Crypto Liquidity Pools: A Basic Introduction


Whether or not Bitcoin should be categorized as Decentralized Finance (DeFi), its introduction was a significant enabler for the entire cryptocurrency industry, of which DeFi is a part. Liquidity pools have grown in popularity in the DeFi space over the last few years, drawing a growing number of members. Let’s start with an explanation of what liquidity pools are:


Users can pool their assets in DEX’s smart contracts to create asset liquidity for traders to swap between currencies using liquidity pools. These are pools of tokens held in smart contracts that provide liquidity on decentralized exchanges, according to, in an attempt to mitigate the problems caused by the illiquidity typical of such systems. Liquidity pools are also the name for the intersection of orders that produce price levels that determine whether the asset will continue to move in an uptrend or downtrend if reached. Liquidity in the crypto realm refers to exchanging one asset for another or converting one asset into fiat cash. Users must be able to trade any quantity of an asset at any time, which necessitates the existence of a liquidity pool large enough to allow such transactions. Low liquidity for a particular coin causes volatility, resulting in significant variations in the crypto’s swap rates. High liquidity, on the other hand, suggests that a token’s price movements are less frequent.


DeFi liquidity pools arose as a new and automated means of overcoming the liquidity dilemma on decentralized exchanges, replacing the classic order book model with centralized crypto exchanges plucked directly from established financial markets. The traditional basic model, in which market makers, also known as large investment firms, offer to buy and sell an asset at quoted prices regularly; market makers create liquidity because their offers make it easier to trade large amounts of an asset quickly, has proven ineffective for a decentralized exchange. Because of its high gas fees and long block times, Ethereum is undesirable to market makers, resulting in limited liquidity for DEXs attempting to imitate the order book paradigm. As a result, in decentralized finance, liquidity pools have become the preferred solution.

Because of the pool’s liquidity, when someone wishes to exchange an asset for fiat or swap, they can do so immediately rather than waiting for a counterparty to match their deal, as in the traditional environment. Decentralized exchanges using the automated market maker (AMM) concept are among the most prevalent implementations of liquidity pools. Users trade crypto using smart contracts rather than each other on AMM-based DEXes, and rates are based on mathematical formulas instead of typical order-book exchanges. Liquidity pools, such as AMM, democratize market making by allowing any qualifying participant to deposit assets into the liquidity pool. They will obtain pool shares in exchange for their deposit, representing their ownership of the liquidity pool’s assets. They have the right to remove 20% of the assets at any time if there are 150 total pool shares and they own 30.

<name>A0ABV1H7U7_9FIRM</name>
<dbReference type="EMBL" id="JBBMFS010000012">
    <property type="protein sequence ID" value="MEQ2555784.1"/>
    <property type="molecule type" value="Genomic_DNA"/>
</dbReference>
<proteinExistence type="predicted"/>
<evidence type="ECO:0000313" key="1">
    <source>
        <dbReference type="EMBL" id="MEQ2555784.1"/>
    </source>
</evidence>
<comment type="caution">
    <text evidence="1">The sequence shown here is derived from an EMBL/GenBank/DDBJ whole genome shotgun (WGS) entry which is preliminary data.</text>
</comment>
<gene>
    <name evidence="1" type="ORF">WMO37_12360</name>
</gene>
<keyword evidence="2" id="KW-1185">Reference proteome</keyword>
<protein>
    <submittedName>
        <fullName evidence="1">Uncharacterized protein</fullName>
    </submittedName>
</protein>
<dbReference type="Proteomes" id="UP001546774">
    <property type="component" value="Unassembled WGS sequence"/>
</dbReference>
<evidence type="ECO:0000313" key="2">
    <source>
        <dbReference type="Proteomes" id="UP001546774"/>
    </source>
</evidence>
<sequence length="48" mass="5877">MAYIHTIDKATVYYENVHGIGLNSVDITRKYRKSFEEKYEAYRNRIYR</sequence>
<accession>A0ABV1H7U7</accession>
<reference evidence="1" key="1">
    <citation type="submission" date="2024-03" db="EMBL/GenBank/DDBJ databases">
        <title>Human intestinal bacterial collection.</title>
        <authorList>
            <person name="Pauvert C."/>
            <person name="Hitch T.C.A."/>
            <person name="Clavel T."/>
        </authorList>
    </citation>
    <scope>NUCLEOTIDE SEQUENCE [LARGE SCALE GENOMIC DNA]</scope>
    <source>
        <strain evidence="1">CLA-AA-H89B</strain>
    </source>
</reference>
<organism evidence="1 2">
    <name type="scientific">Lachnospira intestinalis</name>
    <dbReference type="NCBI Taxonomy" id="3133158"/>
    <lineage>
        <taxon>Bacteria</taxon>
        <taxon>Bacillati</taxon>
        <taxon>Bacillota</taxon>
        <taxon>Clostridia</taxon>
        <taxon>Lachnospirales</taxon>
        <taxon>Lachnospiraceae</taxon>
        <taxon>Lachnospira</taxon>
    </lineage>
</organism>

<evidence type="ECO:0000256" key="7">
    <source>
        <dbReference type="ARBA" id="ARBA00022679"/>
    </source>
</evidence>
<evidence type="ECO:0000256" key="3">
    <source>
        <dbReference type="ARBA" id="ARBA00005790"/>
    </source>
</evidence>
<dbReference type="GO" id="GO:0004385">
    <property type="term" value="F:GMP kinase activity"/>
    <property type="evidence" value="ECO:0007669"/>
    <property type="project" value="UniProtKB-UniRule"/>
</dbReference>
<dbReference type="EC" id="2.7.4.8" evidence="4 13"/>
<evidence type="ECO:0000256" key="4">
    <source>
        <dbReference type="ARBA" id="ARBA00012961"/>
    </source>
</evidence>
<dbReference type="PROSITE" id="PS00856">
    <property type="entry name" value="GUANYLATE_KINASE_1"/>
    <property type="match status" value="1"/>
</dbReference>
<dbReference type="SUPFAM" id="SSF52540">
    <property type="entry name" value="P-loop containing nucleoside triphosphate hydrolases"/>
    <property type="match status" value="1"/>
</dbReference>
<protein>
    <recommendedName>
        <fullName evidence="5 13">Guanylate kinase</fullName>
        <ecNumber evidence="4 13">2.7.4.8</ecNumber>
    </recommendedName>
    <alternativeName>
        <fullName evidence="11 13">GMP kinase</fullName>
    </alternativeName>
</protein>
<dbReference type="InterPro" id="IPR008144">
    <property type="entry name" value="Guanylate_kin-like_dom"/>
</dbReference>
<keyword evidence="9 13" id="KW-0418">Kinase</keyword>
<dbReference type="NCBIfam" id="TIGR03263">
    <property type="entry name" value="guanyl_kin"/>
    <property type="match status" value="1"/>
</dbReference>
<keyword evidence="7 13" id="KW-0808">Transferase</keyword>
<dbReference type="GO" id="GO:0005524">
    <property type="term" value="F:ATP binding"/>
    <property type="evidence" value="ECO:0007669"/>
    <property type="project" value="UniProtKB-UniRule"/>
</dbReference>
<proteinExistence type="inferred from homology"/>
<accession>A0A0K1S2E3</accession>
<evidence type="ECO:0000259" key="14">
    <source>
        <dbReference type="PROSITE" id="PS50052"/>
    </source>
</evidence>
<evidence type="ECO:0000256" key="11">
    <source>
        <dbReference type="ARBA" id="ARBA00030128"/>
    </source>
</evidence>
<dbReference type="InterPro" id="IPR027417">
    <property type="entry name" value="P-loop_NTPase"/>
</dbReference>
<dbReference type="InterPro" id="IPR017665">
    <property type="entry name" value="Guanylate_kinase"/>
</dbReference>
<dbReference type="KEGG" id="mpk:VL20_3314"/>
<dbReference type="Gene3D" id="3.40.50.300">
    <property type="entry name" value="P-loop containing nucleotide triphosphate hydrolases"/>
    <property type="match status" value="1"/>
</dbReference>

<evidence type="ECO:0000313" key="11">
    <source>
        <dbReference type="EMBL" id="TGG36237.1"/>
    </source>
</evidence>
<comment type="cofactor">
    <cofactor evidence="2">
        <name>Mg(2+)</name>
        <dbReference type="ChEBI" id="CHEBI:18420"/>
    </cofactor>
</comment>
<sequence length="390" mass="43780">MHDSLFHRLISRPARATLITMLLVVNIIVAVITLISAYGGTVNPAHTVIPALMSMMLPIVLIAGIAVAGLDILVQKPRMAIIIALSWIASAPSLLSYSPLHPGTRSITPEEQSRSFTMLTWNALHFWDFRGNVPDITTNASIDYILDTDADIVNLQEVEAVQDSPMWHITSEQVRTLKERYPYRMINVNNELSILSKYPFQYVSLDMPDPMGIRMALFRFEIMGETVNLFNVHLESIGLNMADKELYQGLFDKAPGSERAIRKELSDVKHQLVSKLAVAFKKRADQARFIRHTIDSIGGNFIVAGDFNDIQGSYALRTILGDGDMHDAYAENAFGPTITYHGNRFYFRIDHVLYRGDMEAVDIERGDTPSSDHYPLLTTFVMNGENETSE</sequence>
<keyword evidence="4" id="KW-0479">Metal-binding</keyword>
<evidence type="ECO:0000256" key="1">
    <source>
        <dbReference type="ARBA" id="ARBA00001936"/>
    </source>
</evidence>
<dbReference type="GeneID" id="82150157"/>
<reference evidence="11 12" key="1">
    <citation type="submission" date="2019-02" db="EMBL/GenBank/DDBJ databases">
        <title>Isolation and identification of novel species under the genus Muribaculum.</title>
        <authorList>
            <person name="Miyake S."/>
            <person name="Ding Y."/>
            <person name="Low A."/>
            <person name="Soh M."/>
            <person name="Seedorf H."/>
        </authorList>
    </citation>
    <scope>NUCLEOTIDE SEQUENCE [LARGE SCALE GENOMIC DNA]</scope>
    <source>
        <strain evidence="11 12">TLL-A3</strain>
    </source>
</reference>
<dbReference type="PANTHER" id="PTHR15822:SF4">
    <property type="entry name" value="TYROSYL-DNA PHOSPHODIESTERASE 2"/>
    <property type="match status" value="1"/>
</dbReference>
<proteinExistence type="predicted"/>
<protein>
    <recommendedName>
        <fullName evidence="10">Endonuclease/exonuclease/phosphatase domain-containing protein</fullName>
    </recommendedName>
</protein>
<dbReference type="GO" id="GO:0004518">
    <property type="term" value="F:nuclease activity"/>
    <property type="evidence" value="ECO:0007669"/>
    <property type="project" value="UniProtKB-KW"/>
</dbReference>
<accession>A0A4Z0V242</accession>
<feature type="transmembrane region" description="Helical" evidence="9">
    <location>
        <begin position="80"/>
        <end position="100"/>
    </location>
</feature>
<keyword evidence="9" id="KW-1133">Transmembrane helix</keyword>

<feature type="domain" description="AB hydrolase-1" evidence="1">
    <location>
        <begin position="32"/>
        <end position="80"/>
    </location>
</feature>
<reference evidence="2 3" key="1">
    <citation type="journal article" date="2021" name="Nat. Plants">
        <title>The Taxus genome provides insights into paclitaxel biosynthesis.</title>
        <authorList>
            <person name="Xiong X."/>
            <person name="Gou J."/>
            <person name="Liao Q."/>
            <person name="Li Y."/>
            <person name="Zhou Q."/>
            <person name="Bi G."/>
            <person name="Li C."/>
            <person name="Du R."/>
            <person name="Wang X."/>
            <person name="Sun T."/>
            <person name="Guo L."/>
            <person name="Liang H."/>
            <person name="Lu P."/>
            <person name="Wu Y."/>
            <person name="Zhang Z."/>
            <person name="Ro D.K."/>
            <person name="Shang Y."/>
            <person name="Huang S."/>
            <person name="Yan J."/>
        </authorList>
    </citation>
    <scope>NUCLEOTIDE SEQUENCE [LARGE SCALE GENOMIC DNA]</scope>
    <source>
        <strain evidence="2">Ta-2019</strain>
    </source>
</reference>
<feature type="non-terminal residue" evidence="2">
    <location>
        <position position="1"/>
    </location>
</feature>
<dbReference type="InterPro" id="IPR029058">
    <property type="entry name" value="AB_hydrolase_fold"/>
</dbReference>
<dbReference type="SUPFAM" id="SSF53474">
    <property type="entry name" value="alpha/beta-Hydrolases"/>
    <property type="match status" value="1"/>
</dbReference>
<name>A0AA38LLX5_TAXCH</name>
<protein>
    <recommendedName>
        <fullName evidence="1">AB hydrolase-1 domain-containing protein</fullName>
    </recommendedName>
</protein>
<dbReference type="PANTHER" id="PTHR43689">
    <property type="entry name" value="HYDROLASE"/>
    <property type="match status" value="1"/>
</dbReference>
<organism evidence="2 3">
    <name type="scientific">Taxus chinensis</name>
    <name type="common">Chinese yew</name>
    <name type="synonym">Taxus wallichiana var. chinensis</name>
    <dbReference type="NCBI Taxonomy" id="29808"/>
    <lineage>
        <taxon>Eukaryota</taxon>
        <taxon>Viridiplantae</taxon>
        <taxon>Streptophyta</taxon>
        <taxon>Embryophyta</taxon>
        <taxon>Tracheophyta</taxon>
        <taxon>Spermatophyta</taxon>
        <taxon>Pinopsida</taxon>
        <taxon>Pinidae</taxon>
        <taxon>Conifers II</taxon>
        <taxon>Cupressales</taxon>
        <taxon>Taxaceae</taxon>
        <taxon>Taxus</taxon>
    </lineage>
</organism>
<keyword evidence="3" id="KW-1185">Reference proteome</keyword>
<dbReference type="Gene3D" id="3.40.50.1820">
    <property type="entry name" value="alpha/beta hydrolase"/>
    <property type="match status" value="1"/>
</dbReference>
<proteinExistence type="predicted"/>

DeFi users rely on liquidity pools as a backbone and a critical source of income. Liquidity pools seek to address the issue of illiquid markets by incentivizing users to supply crypto liquidity in exchange for a part of trading costs. Some protocols, such as Uniswap, Balancer, and Yearn finance, regarded to have the best liquidity pool are known for rewarding liquidity providers with their platform currencies.  Liquidity providers (LP) are users who plant their cryptos by depositing into pools, and they are rewarded with LP fees or LP rewards. Users who deposit their cryptos into pools are  liquidity providers (LPs), and they are compensated with LP fees or LP incentives. The pool requires LPs to deposit an equal amount of each token. LP incentives are derived from pool swaps and distributed among the LPs in proportion to their pool’s overall liquidity shares. LP tokens can be valuable assets in and of themselves and can be used in a variety of ways within the DeFi ecosystem.


The algorithm that calculates an asset’s price may fail and slippage due to big orders, smart contract failure, and other factors. According to the liquidity pool, the greater the shift, the greater the loss.  Impermanent loss can be minor at times, but it can also be significant. The most typical type of loss encountered with a liquidity pool is impermanent loss, which occurs when the fiat value of a user’s crypto assets transferred to the pool declines over time. Impermanent loss occurs when the price of a pool’s tokens changes from when they were deposited, which is organically woven into the AMM idea. Because impermanent loss occurs due to volatility in a trading pair, rewards to liquidity providers may be able to offset impermanent loss over time, depending on the pool.


In addition to AMMs, liquidity pools help with other aspects of DeFi, such as decentralized lending and borrowing. However, there are hazards associated with participating in liquidity pools, which consumers should know before making any decisions. Users should also be aware of projects where pool governance is handled solely by the developers, with no community control. In such instances, there is a risk that the developers will take harmful acts, such as seizing control of a pool’s assets.